This unit presents the fundamental building blocks of marine resource economics and the key objectives and components of major economic theories of marine resource management. Students will gain knowledge in basic resource economic theory as well knowledge of the economic dimensions of issues and debates confronting marine resource management. Students will gain skills in applying key economic principles and analytical concepts to major policy and management problems concerned with the marine environment and its exploitation. Students will learn practical analytical skills through applying bio-economic modelling of fisheries to marine resource management. Topics students will explore include multiple use and scarcity of marine resources, privatisation of access rights, consumer and producer surplus, environmental valuation, resource allocation. On completing this unit students will be able to identify and appraise economic dimensions of and solutions to complex problems in fisheries, aquaculture, other marine resource-based sector management.
|Unit name||Marine Resource Economics|
|Faculty/School||College of Sciences and Engineering
Institute for Marine & Antarctic Studies
|Discipline||Fisheries and Aquaculture|
Steven Rust, Klaas Hartmann
|Available as student elective?||No|
|Location||Study period||Attendance options||Available to|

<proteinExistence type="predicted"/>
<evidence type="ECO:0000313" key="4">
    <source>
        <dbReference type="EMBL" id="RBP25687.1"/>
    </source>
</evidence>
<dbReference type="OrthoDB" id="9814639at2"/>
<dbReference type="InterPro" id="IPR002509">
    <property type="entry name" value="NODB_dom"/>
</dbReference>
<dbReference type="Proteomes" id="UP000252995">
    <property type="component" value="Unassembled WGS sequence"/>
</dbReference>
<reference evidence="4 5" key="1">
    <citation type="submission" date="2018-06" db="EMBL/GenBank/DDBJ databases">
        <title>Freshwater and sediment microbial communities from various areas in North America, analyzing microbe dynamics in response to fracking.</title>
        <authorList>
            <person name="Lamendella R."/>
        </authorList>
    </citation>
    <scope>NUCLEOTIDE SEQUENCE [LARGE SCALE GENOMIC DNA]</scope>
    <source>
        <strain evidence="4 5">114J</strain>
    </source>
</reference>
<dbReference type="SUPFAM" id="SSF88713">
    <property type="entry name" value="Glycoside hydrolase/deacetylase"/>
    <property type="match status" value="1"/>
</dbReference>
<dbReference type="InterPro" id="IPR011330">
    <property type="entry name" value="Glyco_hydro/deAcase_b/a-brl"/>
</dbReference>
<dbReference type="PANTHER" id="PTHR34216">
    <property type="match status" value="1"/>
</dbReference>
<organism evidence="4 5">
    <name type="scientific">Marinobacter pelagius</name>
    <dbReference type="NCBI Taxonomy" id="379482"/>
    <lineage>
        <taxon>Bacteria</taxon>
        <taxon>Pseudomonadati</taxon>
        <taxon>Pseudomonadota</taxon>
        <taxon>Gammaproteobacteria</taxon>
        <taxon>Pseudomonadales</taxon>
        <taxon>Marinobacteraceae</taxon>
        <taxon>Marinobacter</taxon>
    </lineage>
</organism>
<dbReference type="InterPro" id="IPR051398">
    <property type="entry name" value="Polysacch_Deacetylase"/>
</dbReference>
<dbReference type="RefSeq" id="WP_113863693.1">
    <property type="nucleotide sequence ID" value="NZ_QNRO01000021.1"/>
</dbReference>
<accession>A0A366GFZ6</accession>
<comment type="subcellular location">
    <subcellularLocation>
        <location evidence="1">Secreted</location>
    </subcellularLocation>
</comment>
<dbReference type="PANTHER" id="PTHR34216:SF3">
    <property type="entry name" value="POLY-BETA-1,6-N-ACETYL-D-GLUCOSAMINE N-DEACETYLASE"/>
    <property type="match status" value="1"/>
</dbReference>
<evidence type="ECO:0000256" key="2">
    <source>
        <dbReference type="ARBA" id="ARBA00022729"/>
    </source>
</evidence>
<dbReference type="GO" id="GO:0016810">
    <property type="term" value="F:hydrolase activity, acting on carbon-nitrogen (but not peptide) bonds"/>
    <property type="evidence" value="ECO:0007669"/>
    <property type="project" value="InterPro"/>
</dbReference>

- International students
- Domestic students
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|Study Period||Start date||Census date||WW date||End date|
* The Final WW Date is the final date from which you can withdraw from the unit without academic penalty, however you will still incur a financial liability (see withdrawal dates explained for more information).
Unit census dates currently displaying for 2020 are indicative and subject to change. Finalised census dates for 2020 will be available from the 1st October 2019.
Explain economic concepts relevant to marine resource management issues
Apply economic concepts and techniques to management of specific marine resource problems
Critique a range of economic policies for their distributional effects and social implications
Explain social, culture or political factors that contribute to economic policy success or failure in marine resource management
|Band||CSP Student Contribution||Full Fee Paying (domestic)||Field of Education|
|2||2020: $1,190.00||2020: $2,493.00||010907|
Fees for next year will be published in October. The fees above only apply for the year shown.
Please note: international students should refer to this page to get an indicative course cost.
Weekly for 13 weeks, 2h lectures, 2h tutorials alternating fortnightly with 2h practicals
1. Examination - invigilated (externally - Exams Office) 2 hours (40%)
2. Presentation 15 minutes (20%)
3. Laboratory/practical 2 hours (20%)
4. Essay 2000-2500 words (20%)
|Timetable||View the lecture timetable | View the full unit timetable|
Environmental and Natural Resource Economics. Thomas H. Tietenberg and Lynne Lewis [available as electronic resource through the UTAS Library]
Booktopia textbook links
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